• Cassandra L. Wilkinson

Hear No Evil, Speak No Evil, Own No Copyright



Taking a “Selfie” is old hat these days. I am usually the last person to engage in the latest trend, but after trading in my flip phone just last year and upgrading to a phone with a good camera, I have surrendered to the trend and taken photographs of myself out with the girls or at my favorite new restaurant. My guilt over my narcissistic behavior was eased a little when I saw the adorable selfies taken by an Indonesian macaque. I was delighted, but British photographer David Slater most likely was not; you see, I viewed this amazing photograph on Wikimedia, a not for profit organization which according to their website “encourages the growth, development and distribution of free, multilingual, educational content and to providing the full content of these wiki-based projects to the public free of charge.”
As I stated earlier, Mr. Slater is a photographer, a wildlife photographer to be exact. Usually a photographer’s pictures are considered to be authored by the photographer and protected by copyright law and therefor can be published for monetary gain. This may not be the case in this instance. The story behind the photographs is that while in Indonesia Mr. Slater was following a group of macaques. At some point, Mr. Slater took his hands off his camera and he says one of the females in the group snapped off a few selfies; these pictures have since gone viral. Mr. Slater claims that because it was his camera and he “set up” the photos, by simply being at the location with a camera, he is the author of the photo and has asked Wikimedia to remove it from their website. Wikimedia’s stance is that since the photo was taken by the macaque, it is not protected by copyright laws and they have refused to remove the photo from their website. By the way, if the photographs had been taken by a ghost or a deity, they also would not be protected by U.S. Copyright laws.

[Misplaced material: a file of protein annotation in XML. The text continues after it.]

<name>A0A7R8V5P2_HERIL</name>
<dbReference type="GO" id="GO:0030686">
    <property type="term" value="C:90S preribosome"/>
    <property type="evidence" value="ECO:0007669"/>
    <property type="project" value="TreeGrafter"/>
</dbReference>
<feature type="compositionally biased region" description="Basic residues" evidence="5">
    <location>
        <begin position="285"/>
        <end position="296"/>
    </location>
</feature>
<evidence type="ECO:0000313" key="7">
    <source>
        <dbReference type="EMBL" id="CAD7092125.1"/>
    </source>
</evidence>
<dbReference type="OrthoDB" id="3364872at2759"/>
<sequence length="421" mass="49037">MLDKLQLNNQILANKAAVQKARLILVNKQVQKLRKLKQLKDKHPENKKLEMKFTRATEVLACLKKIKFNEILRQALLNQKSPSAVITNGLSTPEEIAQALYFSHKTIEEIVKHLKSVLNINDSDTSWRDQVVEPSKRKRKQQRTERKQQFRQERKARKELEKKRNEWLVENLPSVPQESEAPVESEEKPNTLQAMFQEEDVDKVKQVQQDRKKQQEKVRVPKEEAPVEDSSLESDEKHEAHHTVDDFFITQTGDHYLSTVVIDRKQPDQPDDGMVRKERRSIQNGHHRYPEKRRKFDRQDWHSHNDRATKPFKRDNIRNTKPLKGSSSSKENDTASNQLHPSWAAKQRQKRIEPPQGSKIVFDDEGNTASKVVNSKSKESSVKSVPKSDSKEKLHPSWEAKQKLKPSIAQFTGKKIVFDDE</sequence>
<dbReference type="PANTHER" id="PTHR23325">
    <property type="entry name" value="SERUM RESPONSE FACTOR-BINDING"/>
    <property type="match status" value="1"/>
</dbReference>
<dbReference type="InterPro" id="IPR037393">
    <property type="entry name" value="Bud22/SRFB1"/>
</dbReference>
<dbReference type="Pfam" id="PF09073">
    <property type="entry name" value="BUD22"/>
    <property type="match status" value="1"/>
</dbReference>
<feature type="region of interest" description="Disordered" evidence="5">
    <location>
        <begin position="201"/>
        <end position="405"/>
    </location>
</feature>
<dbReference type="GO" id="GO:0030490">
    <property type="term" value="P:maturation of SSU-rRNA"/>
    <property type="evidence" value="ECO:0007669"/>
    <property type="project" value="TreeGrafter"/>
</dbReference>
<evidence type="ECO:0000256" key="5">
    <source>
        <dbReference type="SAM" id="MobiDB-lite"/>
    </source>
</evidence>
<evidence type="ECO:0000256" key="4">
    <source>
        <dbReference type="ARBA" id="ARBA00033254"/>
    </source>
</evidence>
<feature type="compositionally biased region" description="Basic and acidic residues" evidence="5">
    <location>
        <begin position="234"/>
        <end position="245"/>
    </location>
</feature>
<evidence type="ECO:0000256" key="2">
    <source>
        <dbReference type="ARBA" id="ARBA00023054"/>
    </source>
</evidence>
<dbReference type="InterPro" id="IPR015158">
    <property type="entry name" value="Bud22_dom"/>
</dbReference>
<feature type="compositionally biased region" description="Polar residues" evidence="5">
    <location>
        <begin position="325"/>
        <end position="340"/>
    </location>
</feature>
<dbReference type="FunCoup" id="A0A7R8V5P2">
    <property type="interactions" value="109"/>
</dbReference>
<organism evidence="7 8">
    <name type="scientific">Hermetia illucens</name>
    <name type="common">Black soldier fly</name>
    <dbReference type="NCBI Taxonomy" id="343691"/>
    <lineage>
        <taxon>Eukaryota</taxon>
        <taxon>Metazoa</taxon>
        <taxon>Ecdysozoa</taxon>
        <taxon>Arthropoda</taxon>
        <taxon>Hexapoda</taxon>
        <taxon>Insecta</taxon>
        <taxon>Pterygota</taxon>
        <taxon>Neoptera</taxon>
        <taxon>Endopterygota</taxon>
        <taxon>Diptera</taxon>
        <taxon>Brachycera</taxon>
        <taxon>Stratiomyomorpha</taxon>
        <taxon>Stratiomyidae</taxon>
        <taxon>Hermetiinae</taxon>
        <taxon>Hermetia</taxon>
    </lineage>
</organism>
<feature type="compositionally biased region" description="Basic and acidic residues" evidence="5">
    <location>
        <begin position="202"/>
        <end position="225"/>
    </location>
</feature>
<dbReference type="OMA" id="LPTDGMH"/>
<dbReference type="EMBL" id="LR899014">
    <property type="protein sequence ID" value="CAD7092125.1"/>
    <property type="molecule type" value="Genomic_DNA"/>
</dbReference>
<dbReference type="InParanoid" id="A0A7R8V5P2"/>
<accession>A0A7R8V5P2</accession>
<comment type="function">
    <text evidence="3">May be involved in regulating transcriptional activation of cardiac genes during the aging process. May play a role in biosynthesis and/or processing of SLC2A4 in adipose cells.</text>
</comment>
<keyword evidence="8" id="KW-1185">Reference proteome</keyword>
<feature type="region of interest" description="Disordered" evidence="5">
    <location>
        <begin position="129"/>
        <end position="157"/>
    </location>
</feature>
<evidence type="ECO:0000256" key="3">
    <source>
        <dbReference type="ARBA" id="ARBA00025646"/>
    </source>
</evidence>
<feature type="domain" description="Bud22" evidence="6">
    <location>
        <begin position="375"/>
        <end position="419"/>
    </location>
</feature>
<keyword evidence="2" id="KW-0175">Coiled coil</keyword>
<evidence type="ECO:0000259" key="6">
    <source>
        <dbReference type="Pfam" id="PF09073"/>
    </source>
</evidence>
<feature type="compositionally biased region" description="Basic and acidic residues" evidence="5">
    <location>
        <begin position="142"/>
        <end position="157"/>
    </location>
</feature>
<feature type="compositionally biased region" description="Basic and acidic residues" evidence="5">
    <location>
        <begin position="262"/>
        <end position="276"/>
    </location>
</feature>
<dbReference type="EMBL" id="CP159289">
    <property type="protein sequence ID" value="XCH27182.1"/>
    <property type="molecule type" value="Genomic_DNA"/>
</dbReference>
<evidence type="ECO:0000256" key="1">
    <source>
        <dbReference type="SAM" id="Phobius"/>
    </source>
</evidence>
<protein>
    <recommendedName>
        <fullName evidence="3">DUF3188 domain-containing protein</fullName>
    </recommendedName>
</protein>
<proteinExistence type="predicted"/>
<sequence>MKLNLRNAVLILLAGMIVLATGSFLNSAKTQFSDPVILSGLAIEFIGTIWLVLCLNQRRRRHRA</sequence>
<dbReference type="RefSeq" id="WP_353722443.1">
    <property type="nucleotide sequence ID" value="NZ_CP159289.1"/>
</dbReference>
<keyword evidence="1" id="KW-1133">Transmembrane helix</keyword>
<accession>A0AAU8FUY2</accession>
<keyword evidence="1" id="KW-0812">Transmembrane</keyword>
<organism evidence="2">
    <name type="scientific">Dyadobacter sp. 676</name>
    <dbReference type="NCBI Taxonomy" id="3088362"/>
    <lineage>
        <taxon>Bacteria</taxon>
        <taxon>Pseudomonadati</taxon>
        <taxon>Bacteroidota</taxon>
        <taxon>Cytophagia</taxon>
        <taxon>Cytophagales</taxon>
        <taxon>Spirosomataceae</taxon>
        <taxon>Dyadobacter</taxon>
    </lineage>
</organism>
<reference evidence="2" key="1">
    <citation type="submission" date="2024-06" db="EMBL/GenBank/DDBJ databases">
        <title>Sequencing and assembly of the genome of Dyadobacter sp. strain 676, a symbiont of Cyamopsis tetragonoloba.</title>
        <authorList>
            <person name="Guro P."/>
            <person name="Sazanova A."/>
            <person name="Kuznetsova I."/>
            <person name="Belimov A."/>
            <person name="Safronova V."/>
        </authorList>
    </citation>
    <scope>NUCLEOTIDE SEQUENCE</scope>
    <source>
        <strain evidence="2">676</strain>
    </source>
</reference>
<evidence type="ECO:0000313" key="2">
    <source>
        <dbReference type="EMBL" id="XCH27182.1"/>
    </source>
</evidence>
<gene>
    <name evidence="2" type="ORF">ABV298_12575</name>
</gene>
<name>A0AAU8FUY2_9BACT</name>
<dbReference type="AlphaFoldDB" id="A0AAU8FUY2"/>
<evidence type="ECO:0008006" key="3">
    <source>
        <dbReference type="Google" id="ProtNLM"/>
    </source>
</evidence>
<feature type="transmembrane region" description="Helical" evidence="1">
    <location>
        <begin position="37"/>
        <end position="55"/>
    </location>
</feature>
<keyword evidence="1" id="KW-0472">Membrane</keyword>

In the United States, to qualify for copyright protection, a work must meet three benchmarks:
1. It must be fixed in a tangible medium. A photograph fills this bill. 2. It must be original. Pretty sure there aren’t any other selfies by monkeys. 3. The work must have an “author.” Can a macaque be an author?


I don’t have the answers, but so far, the U.S. Copyright office has ruled that the pictures cannot be copyrighted. So, for now, pictures taken by monkeys are free from copyright laws and free for everyone to enjoy!

#Copyright #NewCaseLaw

© 2017 Head, Johnson, Kachigian & Wilkinson, PC